Heads of State
Bhargav ArimilliMercury Staff
Linda NguyenMercury Staff
Andrew GallegosPhoto Editor
POSTED2 years ago
Students race for top Student Government spots in first contested race in two years
For the first time in two years, UTD’s Student Government chose its leadership through a contested election. Although two tickets entered, only one finished on top.
Adam Richards, an electrical engineering senior from McKinney, said he was inspired to join SG while serving as the president of Rainbow Guard, an organization that promotes LGBT rights and visibility on campus.
“That’s where my activism really kicked into high gear,” he said. “I saw that Student Government could really make a difference in the lives of LGBT students.”
During his time on Senate, he worked on a resolution to protest Texas’ string of anti-LGBT legislation, helped create the Preferred Name Policy for transgender students and is now promoting an LGBT Rights Ordinance for the City of Richardson.
After assembling a team of senators from various activist groups on campus, Richards secured endorsements from organizations such as College Democrats, Democratic Socialists, Rainbow Guard, Pride and the Forum for Autistic Empowerment. His campaign primarily revolved around issues such as diversity inclusion and accessibility.
Because of SG’s restrictions on candidate eligibility, Richards said he was unable to find a running mate for the election. Despite this setback, he still ran without a vice president.
On the other side was the “United as One” ticket, headed by finance and accounting junior Akshitha Padigela as the nominee for president and biochemistry freshman Joey Campain for vice president.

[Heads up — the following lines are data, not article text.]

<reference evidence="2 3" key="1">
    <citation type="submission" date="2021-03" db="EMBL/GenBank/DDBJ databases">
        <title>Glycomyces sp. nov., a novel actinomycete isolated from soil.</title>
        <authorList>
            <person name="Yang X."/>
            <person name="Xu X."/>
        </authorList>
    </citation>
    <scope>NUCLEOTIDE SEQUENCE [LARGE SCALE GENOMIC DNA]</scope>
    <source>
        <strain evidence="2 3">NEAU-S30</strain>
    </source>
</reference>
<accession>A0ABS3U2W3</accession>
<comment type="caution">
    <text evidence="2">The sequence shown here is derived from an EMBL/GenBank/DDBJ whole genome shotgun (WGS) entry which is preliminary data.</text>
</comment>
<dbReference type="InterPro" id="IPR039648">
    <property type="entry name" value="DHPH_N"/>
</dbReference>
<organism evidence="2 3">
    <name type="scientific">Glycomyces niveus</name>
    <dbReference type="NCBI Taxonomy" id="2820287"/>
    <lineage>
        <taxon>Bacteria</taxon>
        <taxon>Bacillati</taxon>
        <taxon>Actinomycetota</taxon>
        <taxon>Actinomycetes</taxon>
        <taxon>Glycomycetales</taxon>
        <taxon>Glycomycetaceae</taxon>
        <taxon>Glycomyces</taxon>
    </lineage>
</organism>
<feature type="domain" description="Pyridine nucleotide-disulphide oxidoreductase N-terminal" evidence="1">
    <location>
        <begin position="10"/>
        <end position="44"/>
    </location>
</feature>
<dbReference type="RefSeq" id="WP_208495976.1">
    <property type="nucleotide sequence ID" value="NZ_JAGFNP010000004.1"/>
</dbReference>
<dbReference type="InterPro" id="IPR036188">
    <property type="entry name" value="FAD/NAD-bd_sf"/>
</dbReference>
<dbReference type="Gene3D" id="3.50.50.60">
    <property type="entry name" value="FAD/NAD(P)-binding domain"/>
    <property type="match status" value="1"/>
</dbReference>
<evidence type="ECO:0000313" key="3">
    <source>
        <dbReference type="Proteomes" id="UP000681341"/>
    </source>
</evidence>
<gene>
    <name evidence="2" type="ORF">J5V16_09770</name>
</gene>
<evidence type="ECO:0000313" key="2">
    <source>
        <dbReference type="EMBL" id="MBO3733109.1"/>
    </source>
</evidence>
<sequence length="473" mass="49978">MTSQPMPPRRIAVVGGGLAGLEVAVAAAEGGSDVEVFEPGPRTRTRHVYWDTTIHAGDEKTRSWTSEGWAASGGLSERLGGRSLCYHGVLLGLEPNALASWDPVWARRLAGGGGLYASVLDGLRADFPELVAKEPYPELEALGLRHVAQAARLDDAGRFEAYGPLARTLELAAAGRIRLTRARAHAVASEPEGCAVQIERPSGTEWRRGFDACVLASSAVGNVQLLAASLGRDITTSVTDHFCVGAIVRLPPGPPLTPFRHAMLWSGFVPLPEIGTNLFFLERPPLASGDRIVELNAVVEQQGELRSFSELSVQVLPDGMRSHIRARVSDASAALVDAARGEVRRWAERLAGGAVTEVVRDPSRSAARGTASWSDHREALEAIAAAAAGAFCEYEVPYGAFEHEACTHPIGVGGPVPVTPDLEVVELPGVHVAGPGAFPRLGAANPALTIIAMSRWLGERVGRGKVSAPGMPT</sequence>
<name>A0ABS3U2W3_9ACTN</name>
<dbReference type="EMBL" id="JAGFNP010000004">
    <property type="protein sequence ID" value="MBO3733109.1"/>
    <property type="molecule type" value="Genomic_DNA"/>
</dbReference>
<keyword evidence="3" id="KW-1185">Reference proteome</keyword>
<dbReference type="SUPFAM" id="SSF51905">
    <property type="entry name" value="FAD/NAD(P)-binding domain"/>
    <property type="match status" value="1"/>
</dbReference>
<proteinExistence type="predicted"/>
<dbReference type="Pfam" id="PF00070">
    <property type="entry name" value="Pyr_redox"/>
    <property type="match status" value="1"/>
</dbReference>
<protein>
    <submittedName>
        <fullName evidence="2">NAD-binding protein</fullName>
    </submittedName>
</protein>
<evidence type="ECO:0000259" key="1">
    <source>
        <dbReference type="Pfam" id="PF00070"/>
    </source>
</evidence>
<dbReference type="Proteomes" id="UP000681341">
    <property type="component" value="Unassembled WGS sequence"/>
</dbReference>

Padigela became the candidate for her ticket when the original nominee, Rebecca Tjaja, had to back out after another commitment came up for her over the summer. Still, Padigela expressed a deep passion for SG.
“It’s been something that I’ve been doing since freshman year. It’s the very first organization I joined,” she said.
For Campain, the current treasurer, his desire to run stemmed from his wish to carry out the ideas for progress he has for the university.
“I’ve just seen that there’s a lot of projects and ideas that I have that, as VP, I can implement all of these with better resources and give more of my time to make sure that all of these projects are accomplished and finished within my term,” he said.
A major component of Richards’ platform was a commitment to overhaul maintenance on campus.
“When I do report something, sometimes it never gets fixed,” Richards said. “(Problems) sometimes are fixed — otherwise, they fall into the black hole of bureaucracy.”
He said the issue of campus maintenance affects handicapped students, in particular. Because of the heavy construction, Richards says, disabled students have an extremely difficult time navigating campus.
“One of my friends has cerebral palsy and he’s in a wheelchair,” he said. “Any time he’s gone to the Accessibility Office to complain, the Office has told him, ‘We’d like to do something for you, but we can’t because we have to give six months notice before a construction project starts.’”
For “United as One,” one of the big goals of the ticket was to bring the different groups on campus under one umbrella.
“The very first item on our platform is uniting leaders around campus and it’s what we based our ticket name as ‘United as One,” Campain said. “We want a united campus, we want communication to be upheld throughout the campus and — as president and vice president — we wanted to meet with all the student leaders throughout the campus to not only tell them what we’re working on, but also to get feedback on what they want to happen around campus.”